I check out Zite (an app on my Ipad) at least once every day, and it's a rare day that I don't come upon at least one excellent article. Today it was "Arrested Development: The Girls Who Never Seem to Age," by Virginia Hughes.
For one thing, it gives one of the best short overviews what's being done in researching human aging and the concept of radical life extension.
But it also covers the work of Dr. Richard Walker (and his book, Why We Age).
Dr. Walker has had a career-long fascination with those issues, and went down a variety of not-so-productive paths until he came upon the strange, sad phenomenon of young girls who basically never really age, at least not as we know it.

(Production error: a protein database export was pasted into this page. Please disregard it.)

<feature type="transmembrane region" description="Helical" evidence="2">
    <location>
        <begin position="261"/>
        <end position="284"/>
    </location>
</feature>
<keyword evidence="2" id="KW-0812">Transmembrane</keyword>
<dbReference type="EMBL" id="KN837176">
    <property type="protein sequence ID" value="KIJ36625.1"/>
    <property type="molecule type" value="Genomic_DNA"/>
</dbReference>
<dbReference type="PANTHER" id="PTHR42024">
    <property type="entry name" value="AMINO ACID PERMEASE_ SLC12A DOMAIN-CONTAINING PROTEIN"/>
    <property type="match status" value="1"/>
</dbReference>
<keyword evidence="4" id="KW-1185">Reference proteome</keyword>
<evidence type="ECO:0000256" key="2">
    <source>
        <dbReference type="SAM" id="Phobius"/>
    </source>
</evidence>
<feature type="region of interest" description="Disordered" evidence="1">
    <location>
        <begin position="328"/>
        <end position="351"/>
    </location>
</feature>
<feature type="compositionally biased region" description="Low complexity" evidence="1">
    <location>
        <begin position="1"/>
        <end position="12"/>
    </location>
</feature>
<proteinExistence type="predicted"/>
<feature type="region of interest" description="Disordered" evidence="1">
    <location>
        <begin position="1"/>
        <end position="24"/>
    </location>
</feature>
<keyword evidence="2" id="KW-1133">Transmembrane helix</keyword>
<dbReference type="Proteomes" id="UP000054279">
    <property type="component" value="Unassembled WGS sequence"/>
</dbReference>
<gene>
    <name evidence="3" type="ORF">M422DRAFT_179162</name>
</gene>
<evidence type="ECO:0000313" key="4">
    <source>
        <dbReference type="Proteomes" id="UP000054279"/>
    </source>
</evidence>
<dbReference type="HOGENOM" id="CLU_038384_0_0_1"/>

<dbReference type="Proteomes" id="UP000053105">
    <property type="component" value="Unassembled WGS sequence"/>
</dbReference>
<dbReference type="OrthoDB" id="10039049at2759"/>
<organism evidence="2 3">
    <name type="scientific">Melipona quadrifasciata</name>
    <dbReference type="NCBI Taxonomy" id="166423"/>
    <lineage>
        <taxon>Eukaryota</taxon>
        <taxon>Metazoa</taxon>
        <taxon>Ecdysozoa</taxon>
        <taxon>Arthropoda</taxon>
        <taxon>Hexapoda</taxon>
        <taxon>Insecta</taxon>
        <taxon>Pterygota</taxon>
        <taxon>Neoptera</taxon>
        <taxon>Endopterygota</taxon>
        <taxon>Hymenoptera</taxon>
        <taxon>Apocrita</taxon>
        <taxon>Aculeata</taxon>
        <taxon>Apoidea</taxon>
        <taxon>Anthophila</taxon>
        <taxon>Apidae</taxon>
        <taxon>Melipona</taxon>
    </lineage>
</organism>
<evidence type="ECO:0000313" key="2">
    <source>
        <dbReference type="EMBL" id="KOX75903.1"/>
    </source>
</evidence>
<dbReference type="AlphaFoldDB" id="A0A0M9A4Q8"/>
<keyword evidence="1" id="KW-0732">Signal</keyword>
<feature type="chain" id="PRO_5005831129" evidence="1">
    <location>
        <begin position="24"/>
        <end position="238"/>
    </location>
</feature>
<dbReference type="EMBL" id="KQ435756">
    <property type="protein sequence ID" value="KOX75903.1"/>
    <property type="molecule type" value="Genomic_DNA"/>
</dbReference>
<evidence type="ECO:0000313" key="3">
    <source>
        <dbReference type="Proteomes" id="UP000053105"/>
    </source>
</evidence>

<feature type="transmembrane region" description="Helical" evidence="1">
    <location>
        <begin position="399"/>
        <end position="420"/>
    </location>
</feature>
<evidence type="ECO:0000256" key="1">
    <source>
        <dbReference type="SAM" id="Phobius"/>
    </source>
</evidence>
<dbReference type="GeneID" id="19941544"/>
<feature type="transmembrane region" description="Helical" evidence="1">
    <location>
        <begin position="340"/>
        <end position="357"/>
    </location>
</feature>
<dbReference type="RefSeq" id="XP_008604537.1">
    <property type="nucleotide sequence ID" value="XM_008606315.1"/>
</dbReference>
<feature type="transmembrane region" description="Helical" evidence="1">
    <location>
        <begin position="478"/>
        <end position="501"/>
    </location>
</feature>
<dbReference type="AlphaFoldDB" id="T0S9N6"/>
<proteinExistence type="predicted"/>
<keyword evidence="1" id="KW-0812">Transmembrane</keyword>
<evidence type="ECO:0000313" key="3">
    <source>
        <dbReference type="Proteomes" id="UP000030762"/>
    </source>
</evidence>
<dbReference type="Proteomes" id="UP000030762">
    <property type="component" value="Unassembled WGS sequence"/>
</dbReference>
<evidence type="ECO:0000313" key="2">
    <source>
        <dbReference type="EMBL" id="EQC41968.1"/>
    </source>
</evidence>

"Aging is usually defined as the slow accumulation of damage in our cells, organs, and tissues, ultimately causing the physical transformations that we all recognize in elderly people. Jaws shrink and gums recede. Skin slacks. Bones brittle, cartilage thins, and joints swell. Arteries stiffen and clog. Hair greys. Vision dims. Memory fades. The notion that aging is a natural, inevitable part of life is so fixed in our culture that we rarely question it. But biologists have been questioning it for a long time."
I'll leave you to the article for the rest.
As I said, I found it on Zite, which is a compiler. The origin of the article is not totally clear to me. It apparently appeared August 7, 2014 on Pacific-Standard: The Science of Society, which I had never run upon before, but seems to be filled with fascinating stuff. And, if I read the attribution correctly, the article, under the title "Arrested Development" earlier appeared in Mosaic.